“I was in a way surprised, but in the end he...
Quick Step rider wins last-minute legal appeal
Belgium’s Iljo Keisse has won a last minute legal battle to be allowed to ride the Rotterdam Six Day. He will line-up with partner Kenny De Ketele on the track tonight.
Keisse was banned for two years by the Court of Arbitration for Sport last July in relation to a 2008 positive doping control for cathine and hydrochlorothiazide (HCT) during the 2008 Ghent Six. He was cleared by the Belgian federation in 2009, but the UCI and WADA appealed that decision to CAS and won in 2010. Keisse then won an appeal in a Brussels court last November and was allowed to ride this year’s Ghent Six Day.
The UCI argued that the appeals court decision only applied inside Belgium, and stopped Keisse from taking part in the Revolution track event in Manchester and warned the Rotterdam Six organisers about allowing him to ride. Keisse initially seemed to throw in the towel but then made a last ditched appeal in a court in Rotterdam today and won.
"I ride tonight in Rotterdam," Keisse told the Belga news agency as he travelled to Rotterdam. "I'm glad this is over. Now I can let the pedals do the talking."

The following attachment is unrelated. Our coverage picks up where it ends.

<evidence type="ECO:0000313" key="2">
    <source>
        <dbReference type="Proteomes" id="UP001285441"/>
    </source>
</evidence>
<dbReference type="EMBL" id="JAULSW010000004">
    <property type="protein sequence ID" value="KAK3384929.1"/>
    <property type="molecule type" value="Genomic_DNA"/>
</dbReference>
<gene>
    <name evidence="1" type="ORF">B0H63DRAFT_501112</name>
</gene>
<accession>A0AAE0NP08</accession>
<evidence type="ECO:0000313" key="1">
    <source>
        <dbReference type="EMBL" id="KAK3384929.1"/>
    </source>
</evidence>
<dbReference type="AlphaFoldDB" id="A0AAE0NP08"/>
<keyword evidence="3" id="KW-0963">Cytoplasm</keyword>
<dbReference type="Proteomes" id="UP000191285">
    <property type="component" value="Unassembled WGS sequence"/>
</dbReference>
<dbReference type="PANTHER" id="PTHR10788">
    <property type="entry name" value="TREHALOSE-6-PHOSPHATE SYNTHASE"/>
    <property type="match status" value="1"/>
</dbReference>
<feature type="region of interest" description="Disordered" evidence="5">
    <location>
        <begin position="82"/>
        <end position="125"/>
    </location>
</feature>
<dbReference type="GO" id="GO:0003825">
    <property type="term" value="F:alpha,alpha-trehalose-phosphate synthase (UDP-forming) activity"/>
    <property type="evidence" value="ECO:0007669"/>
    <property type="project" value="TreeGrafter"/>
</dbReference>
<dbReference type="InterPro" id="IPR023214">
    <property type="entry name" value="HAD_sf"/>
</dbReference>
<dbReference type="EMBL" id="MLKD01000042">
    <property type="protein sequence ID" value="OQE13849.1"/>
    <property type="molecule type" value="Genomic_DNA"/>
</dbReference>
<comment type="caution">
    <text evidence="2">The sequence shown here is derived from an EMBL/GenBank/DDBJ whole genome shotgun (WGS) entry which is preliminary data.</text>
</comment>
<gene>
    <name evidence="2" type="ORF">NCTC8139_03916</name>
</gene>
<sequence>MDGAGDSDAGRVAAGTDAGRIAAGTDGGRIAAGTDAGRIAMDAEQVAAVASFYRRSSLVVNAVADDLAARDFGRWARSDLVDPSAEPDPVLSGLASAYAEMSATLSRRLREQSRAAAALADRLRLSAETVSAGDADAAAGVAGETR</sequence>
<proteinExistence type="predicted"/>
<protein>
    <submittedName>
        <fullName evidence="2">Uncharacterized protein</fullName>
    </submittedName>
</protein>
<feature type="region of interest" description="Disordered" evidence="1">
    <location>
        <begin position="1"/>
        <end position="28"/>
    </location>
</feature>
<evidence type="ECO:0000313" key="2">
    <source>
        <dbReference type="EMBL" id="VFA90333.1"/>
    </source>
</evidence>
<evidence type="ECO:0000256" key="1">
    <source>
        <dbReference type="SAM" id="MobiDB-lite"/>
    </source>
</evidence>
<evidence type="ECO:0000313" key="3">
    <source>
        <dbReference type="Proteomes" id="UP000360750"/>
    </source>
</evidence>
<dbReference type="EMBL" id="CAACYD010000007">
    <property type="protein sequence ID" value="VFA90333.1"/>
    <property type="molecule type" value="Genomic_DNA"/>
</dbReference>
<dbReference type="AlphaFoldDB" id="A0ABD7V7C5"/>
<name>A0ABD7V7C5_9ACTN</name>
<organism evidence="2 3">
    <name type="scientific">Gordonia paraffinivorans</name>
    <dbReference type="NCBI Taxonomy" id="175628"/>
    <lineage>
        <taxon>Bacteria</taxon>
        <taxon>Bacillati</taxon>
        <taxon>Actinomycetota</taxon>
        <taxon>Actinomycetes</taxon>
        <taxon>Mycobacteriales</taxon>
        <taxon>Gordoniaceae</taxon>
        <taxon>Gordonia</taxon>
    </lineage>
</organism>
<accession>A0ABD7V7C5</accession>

"The UCI will now have a taste of their own medicine. At the last moment, I have managed to force my participation. It was often the other way.
"This is thanks to my lawyers. At around 15.30 I received the good news that I'm allowed to start in the Six Days of Rotterdam. Everything was ready; I quickly jumped in the car and drove to the Netherlands."
Despite the last-minute court reprieve, the UCI continues to maintain that Keisse is not allowed to participate in the Rotterdam Six Day. "If the rider would take the start after all, the UCI Commissaires will completely ignore him and his team (their names won't appear on the starting list and results of the race)," said the UCI in a statement this afternoon.
Races protected by limited rise in prices
An agreement between the French Cycling Federation (FFC) and the French government was finalized today which protects race organizers from large fee increases which threatened several classic races.
Spearheaded by FFC president David Lappartient, National Cycling League (LNC) president Marc Madiot and the Ministry of the Interior's Michael Bart, the accord limits the increase to 15% per year through 2014.
The French government introduced new standards for the hourly rate for police and gendarme support in October, increasing the €2.40 per man hour rate to €12.33. In early December, the organizer of Etoile de Bessèges said his race could not go forward if the increase, which amounted to a 1,000-fold increase for the race, was implemented.
Other events like the Tour Méditerranéen, Tour du Limousin, 4 Jours de Dunkerque, Tour of Normandy, Route du Sud and Tour de Poitou-Charentes all faced huge increases in costs before the December 22 agreement was drafted.